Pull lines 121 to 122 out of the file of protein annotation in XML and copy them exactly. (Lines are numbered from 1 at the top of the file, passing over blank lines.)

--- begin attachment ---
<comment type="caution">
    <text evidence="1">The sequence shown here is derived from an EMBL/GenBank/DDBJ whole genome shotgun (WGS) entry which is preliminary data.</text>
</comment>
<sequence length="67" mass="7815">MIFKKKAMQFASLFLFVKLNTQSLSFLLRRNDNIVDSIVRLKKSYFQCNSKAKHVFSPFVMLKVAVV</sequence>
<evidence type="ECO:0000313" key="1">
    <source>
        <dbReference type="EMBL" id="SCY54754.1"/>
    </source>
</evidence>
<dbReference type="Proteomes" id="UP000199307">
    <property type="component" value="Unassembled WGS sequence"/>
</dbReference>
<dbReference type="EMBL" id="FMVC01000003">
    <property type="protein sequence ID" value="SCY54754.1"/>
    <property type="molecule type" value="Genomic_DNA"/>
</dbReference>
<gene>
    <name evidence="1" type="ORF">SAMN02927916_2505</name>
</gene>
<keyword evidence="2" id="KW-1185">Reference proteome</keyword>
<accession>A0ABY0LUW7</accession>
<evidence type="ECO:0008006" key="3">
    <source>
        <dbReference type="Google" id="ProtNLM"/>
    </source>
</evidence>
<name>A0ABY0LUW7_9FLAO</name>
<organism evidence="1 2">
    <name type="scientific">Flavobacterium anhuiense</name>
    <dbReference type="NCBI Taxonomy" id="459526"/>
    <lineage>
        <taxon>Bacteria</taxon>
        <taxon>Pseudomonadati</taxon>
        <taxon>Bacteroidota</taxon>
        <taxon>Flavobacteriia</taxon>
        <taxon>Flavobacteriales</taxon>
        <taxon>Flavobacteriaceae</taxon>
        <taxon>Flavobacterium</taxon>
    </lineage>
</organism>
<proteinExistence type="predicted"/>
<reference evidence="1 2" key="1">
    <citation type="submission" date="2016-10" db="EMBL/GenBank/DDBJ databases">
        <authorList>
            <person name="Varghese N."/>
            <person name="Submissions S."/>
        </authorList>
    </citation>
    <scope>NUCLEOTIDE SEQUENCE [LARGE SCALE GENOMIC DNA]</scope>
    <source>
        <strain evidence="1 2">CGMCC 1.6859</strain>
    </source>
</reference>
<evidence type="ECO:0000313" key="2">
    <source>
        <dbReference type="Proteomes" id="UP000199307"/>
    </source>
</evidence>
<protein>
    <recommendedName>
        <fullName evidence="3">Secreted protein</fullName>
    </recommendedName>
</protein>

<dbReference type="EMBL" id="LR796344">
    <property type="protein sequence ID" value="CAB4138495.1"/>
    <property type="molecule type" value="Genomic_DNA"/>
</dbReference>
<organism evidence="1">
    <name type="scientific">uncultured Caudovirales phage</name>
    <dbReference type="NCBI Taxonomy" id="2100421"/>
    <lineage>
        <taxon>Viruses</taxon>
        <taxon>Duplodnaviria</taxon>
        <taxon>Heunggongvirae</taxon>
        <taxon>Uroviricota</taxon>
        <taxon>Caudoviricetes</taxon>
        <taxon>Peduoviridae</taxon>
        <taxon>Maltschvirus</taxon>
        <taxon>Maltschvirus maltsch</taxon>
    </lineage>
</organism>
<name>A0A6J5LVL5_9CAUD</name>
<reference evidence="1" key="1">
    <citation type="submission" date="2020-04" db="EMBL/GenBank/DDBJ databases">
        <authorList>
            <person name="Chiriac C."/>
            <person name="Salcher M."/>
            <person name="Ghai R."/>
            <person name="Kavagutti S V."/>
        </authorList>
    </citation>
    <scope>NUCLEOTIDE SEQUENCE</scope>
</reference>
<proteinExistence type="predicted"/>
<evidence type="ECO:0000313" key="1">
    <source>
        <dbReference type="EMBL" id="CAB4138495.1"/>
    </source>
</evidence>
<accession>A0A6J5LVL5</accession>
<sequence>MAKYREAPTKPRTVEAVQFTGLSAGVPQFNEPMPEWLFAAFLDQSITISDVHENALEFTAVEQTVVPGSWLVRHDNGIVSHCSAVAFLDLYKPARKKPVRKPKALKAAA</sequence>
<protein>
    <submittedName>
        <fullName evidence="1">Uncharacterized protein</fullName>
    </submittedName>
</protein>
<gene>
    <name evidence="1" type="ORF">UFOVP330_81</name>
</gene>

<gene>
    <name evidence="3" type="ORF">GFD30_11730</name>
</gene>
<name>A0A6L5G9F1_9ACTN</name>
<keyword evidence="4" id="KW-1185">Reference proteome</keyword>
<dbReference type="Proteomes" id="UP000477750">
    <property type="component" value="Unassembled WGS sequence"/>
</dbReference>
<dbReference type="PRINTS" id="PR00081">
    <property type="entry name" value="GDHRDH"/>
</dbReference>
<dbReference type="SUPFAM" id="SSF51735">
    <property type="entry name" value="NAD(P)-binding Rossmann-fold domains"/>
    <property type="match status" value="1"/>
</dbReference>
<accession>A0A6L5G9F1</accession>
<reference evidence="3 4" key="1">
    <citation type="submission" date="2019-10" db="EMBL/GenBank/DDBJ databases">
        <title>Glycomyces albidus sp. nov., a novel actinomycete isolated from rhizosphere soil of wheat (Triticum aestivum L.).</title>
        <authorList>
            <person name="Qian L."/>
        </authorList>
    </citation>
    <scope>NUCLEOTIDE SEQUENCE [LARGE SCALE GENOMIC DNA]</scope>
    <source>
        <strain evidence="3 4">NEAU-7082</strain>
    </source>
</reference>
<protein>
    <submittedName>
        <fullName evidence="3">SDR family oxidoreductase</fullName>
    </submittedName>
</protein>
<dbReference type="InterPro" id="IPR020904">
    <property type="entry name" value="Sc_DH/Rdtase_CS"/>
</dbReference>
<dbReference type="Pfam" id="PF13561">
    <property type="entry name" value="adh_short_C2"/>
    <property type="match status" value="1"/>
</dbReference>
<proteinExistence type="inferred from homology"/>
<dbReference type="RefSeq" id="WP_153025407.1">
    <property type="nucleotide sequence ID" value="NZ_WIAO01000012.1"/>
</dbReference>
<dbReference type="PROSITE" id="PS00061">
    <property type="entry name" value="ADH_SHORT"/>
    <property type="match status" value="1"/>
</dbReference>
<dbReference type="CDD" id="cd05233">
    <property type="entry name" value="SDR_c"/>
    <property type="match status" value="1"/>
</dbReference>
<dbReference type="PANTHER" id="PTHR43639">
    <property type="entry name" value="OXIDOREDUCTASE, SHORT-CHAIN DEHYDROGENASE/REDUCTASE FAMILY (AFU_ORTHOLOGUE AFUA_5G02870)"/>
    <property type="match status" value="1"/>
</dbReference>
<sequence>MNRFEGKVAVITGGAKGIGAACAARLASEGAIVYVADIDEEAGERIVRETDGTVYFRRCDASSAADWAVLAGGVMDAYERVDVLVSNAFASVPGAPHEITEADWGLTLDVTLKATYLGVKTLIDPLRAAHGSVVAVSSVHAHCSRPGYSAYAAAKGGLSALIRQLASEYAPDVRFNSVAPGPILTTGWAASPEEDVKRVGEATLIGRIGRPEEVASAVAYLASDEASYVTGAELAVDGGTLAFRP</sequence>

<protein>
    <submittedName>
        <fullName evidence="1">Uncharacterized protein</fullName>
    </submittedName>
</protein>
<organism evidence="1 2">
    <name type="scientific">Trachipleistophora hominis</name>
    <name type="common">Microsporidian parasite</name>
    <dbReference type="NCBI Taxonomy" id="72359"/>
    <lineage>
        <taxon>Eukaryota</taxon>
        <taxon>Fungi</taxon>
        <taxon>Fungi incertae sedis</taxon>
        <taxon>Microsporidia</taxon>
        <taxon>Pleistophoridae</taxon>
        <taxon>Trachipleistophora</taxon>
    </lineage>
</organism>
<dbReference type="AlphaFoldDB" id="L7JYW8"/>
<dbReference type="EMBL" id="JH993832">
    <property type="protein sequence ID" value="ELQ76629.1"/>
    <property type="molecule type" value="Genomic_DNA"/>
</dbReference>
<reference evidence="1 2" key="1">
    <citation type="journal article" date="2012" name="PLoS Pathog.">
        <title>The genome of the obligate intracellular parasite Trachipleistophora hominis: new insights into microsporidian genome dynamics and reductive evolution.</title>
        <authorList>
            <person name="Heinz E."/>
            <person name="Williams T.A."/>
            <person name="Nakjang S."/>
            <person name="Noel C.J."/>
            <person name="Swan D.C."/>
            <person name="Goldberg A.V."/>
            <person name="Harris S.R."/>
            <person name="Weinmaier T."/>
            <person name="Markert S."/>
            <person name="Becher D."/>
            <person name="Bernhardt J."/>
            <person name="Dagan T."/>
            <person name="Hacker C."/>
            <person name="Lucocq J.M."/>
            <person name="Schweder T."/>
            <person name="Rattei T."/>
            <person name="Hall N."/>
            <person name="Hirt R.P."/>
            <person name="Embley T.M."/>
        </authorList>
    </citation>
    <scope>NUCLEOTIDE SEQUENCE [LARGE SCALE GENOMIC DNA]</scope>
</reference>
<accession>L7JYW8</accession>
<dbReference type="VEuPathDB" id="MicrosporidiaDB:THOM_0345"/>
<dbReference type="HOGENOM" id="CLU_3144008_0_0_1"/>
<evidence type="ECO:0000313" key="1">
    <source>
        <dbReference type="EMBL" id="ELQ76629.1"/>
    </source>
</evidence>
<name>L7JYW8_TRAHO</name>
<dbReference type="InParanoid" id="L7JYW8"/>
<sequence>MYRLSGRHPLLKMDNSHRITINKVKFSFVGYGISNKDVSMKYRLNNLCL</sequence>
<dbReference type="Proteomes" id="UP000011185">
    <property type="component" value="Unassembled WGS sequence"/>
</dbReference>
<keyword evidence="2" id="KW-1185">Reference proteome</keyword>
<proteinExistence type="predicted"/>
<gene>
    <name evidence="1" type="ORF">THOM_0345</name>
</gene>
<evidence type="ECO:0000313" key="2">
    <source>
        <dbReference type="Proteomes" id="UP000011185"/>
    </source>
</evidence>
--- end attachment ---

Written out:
<dbReference type="SUPFAM" id="SSF51735">
    <property type="entry name" value="NAD(P)-binding Rossmann-fold domains"/>